Asset Management Companies and the Electronic Herd

A large share of CLOs can be found in the portfolios of US asset management companies, which have grown considerably over the past decade. Since these firms are capitalized by those investing with them, in theory, asset management companies should not pose a significant threat to financial stability. At the same time, the rapid growth of assets under administration could be a source of market volatility if asset managers’ investment decisions are highly correlated. A few firms making synchronous decisions to reduce holdings, for example, could generate large price movements that have knock-on effects throughout the financial system. High volatility could trigger trading algorithms that magnify price movements in a panicked “electronic herd” effect (a term coined by Thomas Friedman) that inadvertently produces asset fire sales and systemic risk, as investors simultaneously sell assets in a panicked rush to liquidity.

The Unintended Effects of Liquidity Regulation

The possibility of market volatility underscores the importance of ensuring the efficient allocation of liquidity across the financial system. Post-crisis reforms have increased liquidity buffers on large banks, making them less vulnerable to the kinds of asset fire sales that did so much damage a decade ago. But concerns have been raised that these reforms could exacerbate problems of illiquidity in the event of severe disruption. Such reforms could incentivize banks to hoard liquid assets when such assets are most needed to limit the propagation and transmission of liquidity shocks. While the disruption in US money markets in September, which caused short-term interest rates to briefly spike, may be unrelated to the possible effects of regulation, it underscores the need to carefully monitor market liquidity for signs of possible dysfunction.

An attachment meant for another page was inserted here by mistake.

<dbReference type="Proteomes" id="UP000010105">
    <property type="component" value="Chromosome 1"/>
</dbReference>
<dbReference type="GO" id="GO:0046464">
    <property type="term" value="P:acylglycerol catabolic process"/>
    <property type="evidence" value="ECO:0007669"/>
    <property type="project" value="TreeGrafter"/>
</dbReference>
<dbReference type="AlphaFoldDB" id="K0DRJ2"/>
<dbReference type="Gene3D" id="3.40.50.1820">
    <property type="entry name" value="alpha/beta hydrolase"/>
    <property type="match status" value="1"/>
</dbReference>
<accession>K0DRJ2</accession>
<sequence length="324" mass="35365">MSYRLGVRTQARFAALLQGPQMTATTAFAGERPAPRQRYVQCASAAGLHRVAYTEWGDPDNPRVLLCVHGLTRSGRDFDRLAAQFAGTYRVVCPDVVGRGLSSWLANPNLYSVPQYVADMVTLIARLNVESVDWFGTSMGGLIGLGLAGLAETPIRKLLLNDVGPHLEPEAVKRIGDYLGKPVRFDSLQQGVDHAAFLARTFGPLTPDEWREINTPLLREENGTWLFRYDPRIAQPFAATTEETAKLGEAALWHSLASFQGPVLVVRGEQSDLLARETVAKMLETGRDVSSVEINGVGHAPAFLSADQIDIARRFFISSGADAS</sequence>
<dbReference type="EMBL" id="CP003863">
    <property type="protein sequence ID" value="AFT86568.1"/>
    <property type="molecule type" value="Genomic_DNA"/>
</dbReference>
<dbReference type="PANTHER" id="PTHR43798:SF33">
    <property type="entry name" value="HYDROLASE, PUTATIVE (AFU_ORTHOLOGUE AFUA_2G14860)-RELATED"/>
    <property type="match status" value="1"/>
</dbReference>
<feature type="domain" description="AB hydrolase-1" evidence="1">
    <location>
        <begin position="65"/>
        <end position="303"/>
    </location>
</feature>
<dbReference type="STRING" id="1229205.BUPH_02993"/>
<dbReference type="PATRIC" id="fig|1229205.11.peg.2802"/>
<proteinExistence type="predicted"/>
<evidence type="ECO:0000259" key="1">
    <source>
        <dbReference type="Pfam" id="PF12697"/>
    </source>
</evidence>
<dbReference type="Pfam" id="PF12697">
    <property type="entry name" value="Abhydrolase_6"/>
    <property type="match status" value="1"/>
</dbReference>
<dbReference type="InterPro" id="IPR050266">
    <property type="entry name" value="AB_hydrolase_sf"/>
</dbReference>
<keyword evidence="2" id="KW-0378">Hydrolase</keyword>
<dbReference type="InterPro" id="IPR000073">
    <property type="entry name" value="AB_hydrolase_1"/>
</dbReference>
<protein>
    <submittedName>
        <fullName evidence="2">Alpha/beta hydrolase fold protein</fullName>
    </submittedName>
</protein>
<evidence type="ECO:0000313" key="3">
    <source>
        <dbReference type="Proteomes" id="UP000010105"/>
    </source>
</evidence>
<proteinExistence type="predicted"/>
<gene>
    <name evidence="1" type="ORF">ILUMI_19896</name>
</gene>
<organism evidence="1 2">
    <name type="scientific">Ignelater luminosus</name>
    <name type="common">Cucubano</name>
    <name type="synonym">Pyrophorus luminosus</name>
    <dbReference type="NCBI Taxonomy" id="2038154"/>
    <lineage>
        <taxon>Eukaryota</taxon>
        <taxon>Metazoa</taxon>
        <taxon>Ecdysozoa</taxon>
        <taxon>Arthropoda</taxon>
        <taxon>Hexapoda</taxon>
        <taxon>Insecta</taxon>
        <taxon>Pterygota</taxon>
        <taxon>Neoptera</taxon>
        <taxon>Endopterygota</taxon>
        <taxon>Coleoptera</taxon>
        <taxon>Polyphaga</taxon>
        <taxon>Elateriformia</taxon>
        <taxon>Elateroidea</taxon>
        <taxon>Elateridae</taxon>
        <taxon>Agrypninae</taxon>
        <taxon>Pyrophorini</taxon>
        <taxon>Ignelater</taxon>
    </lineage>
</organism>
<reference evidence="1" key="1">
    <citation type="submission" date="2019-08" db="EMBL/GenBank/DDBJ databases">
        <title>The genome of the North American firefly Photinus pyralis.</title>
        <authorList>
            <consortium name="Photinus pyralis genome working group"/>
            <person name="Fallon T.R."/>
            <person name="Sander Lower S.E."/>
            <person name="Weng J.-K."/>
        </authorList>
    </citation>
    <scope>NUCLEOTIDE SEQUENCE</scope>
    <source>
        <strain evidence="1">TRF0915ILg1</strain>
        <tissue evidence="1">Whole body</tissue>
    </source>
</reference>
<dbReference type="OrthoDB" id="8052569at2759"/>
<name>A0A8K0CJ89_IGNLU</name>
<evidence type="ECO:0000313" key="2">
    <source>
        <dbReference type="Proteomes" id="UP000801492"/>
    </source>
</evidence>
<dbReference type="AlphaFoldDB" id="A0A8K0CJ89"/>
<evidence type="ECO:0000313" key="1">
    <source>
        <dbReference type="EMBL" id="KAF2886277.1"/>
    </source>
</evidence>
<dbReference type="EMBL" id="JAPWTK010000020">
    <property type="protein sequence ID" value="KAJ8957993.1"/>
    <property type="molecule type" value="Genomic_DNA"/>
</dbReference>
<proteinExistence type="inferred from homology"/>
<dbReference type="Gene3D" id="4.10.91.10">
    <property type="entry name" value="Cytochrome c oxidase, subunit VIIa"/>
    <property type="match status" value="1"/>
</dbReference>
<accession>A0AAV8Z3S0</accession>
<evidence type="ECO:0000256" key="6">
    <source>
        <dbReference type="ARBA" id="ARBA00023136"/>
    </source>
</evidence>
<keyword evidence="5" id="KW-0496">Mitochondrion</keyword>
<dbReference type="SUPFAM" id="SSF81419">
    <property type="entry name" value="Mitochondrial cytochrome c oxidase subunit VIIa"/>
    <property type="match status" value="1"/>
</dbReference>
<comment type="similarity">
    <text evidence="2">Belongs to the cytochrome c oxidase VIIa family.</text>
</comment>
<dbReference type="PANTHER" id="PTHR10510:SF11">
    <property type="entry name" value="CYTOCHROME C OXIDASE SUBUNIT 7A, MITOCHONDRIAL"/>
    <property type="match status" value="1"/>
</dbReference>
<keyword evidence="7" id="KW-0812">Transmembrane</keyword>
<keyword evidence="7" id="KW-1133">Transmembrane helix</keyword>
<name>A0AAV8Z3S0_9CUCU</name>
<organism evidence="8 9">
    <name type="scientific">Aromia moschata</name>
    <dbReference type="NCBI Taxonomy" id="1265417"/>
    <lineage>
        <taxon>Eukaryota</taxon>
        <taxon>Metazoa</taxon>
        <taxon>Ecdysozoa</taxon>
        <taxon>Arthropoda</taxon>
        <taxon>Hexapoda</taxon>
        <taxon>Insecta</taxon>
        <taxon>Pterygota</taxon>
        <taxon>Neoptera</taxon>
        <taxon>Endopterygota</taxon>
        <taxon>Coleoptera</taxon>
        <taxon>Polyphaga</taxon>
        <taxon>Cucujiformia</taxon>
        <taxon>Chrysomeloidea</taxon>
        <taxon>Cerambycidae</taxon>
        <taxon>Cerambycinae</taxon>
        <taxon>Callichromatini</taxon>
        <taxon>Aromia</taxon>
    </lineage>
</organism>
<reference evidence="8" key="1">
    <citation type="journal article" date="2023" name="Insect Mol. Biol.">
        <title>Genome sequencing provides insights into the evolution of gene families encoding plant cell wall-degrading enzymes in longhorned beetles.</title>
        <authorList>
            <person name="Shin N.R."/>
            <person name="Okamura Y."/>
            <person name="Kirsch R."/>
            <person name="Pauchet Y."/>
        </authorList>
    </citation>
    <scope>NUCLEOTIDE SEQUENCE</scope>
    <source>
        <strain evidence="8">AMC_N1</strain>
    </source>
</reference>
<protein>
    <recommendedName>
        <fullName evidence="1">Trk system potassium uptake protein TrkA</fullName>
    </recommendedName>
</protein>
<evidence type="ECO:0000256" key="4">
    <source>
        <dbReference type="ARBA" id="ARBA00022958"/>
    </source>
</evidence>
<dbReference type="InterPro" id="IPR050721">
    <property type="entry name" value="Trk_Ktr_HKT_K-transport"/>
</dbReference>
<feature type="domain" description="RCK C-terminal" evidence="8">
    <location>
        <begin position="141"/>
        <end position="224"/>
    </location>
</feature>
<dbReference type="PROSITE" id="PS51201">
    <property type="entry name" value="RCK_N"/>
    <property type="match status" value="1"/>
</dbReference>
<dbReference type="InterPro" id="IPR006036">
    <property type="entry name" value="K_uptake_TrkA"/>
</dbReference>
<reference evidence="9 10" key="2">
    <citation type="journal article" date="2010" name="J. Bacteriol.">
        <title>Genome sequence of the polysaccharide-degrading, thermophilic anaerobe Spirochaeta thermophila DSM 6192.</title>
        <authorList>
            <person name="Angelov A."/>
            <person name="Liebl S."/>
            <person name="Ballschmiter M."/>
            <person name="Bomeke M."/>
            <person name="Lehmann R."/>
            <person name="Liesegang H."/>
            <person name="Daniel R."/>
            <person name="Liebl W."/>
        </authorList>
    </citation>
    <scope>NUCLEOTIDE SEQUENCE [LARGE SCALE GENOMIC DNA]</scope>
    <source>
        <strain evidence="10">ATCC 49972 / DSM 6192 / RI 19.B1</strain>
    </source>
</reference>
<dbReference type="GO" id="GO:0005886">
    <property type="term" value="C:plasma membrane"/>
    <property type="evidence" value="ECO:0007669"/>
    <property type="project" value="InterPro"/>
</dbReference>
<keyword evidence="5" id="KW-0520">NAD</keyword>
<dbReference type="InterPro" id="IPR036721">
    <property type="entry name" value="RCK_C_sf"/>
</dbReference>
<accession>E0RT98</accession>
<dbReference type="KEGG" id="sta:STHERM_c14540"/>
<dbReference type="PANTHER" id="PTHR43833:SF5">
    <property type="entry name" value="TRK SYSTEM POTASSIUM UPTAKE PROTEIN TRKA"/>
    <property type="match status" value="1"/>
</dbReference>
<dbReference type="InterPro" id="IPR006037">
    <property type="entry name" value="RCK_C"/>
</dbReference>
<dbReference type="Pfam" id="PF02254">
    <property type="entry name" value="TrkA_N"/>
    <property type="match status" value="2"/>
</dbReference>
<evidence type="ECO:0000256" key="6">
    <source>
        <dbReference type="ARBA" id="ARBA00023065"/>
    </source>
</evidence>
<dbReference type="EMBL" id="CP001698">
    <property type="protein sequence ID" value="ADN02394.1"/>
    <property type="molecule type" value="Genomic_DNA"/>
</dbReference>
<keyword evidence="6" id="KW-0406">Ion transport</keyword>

Monetary Policy at the Zero Lower Bound

All these risks point to the need for vigilance by central banks around the world. In this respect, another risk gaining prominence is the worrying possibility that central banks operating at, or close to, the zero lower bound on nominal interest rates may be less capable of supporting growth in the face of a negative shock to output. The so-called lower bound arises because, once interest rates are at zero, it is unclear that traditional monetary policy can force interest rates below zero. As a result, while there is no limit to the extent to which central banks can raise interest rates to contain inflationary pressures, they are limited in the extent to which they can provide the necessary monetary stimulus, should growth falter.

Eventually, there will be a shock that threatens global growth. When that occurs, the size and impact of the downturn will be determined by the crisis management response.